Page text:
As luck would have it, Rosaline met a community mobiliser who introduced her to HerStory Centre, which was the first step in her rehabilitation. She went through therapy and training which allowed her to take a loan and start her own business selling charcoal. With the help of the community, Rosaline managed to clear the first loan and take another which allowed her to sell fish. Step by step, she became a successful businesswoman.

Rosie would remain forever grateful to what HSC meant for her and has remained here in a new capacity. She was chosen to be a peer leader and a chairlady and is often active as a community linker by connecting other HIV positive girls to the Centre. In the meantime, her spotless dwelling in the slum has become a hidden jewel.

“You know, my tutors at the Centre taught me that if you wanted to stay clean inside, you should keep your immediate surroundings clean as well. I have followed their advice and it worked out very well for me.”

She discriminated against HIV. Until she had HIV. Grace, 42

“Oh, you don’t have money for school!” exclaimed the woman pitifully. “So why don’t you come and babysit my children. You’ll make enough to get your education going.” It was an offer 12-year-old Grace couldn’t refuse. Only later would she wish she had.

During a ‘babysitting’ session, the merciful saviour brought two men and forced Grace to have sex with them. That was the day Grace lost her virginity and her innocence. What followed was more men and more tears, until a neighbour came to her rescue, only to let her be abused by her husband. Fate seemed unbearably cruel and repetitive.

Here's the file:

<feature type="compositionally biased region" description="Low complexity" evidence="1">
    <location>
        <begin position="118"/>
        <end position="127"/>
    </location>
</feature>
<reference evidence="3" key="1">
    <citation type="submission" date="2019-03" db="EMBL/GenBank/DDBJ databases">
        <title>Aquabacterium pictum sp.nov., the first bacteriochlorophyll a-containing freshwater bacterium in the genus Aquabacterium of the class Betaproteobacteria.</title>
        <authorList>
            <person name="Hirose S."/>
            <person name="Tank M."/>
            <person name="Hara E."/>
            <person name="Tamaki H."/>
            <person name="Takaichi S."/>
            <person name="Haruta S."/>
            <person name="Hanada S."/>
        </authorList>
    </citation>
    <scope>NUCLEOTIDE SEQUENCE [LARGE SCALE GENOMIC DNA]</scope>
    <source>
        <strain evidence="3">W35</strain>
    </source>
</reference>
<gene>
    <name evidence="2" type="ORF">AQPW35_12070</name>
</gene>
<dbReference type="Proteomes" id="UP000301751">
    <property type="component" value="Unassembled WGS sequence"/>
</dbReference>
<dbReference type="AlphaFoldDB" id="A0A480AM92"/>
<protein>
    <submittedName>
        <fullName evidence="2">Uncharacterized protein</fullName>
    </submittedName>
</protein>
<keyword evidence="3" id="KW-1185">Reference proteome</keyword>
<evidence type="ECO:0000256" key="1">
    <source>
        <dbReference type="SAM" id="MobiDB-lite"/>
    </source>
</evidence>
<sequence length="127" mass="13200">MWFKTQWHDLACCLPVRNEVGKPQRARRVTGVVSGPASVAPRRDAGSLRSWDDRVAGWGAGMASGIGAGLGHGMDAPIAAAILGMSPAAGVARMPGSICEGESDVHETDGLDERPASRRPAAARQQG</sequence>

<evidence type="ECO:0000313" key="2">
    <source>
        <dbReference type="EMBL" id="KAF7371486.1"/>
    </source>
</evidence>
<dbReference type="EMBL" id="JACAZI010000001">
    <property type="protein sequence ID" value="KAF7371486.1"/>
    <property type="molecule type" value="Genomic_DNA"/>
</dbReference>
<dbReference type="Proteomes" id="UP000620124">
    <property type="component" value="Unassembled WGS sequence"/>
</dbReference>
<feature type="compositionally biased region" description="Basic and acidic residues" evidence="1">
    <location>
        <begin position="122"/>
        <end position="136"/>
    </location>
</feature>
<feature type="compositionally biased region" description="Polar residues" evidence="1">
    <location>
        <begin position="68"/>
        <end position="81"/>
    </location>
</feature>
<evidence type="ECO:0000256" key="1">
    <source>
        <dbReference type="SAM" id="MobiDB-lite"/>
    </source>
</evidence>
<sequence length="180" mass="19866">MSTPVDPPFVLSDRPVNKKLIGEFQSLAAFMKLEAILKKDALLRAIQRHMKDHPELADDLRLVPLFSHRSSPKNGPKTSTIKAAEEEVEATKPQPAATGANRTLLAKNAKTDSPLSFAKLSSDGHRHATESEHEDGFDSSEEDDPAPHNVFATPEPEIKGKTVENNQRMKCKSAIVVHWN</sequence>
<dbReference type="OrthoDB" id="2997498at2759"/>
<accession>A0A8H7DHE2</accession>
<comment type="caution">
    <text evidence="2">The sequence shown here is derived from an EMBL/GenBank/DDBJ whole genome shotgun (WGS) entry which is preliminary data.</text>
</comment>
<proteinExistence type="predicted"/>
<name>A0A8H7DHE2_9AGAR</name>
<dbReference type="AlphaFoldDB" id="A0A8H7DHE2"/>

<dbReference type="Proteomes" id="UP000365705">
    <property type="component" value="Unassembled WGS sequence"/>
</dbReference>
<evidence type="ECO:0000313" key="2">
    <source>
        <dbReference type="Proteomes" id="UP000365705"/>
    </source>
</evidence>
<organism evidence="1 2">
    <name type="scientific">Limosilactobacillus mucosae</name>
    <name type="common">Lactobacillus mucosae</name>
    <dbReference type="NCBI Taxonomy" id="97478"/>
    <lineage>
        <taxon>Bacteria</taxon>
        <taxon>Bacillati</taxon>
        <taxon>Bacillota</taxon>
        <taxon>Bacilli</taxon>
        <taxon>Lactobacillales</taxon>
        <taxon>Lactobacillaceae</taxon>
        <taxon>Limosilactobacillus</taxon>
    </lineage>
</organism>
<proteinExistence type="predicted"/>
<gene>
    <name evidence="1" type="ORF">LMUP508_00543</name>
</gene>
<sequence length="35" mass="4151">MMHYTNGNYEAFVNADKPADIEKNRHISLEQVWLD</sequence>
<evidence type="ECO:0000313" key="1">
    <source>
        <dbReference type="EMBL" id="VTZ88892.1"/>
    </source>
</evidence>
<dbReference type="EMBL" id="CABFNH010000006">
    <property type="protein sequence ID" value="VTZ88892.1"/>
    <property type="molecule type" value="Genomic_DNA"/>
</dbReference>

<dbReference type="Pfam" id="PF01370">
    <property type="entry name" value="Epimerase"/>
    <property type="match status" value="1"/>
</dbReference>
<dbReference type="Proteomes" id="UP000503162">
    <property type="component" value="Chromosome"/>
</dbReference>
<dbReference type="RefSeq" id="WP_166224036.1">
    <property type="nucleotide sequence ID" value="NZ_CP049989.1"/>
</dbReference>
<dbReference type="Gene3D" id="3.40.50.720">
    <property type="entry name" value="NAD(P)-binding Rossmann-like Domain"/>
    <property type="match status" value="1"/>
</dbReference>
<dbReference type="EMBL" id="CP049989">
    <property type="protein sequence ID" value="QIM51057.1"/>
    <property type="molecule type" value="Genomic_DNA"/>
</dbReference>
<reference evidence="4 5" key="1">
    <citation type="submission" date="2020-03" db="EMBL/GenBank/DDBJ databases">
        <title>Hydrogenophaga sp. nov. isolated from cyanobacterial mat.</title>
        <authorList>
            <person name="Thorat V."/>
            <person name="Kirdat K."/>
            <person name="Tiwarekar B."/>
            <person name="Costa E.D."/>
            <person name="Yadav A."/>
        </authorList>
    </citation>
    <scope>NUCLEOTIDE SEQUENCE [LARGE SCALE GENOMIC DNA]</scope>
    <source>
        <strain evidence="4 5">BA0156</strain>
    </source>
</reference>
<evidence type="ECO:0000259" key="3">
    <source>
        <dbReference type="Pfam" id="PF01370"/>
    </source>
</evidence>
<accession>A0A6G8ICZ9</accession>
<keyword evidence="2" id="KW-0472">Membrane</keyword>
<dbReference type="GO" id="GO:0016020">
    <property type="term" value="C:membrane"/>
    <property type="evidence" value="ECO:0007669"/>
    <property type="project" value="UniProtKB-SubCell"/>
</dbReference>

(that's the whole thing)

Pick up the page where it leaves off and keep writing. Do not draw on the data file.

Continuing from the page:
Grace’s own sister had died of AIDS, so she had little resistance getting tested when she first got in touch with HerStory Centre. She tested positive and refused treatment, instead finding comfort in alcohol. But as time went by, her sickness worsened and she finally took medication that reigned-in the virus and made life manageable. For the first time, Grace saw a glimmer of hope.

Grace took a loan to start a business but lack of critical skills failed the venture. HerStory offered provided her with valuable counselling. That’s when Grace found her turning point.

Now a recruiter and core member of the HerStory Centre, Grace is committed to help, educate and encourage other girls caught in the prostitution web. Her own experience as a sex worker gives her invaluable leverage in understanding the plight of these girls, and offering them much needed and timely support at the Centre.

Grace’s transformation is partly fuelled by guilt. “I saw my sister dying of AIDS and stigmatised her myself. I wanted to kick her out of the house. She didn’t die because of AIDS. She died because of the stigma. Her own family abandoned her. If instead, I had taken care of her then, she may have still been here with me.”

What’s tougher than being HIV+? Hiding it from your clients. Sarah, 20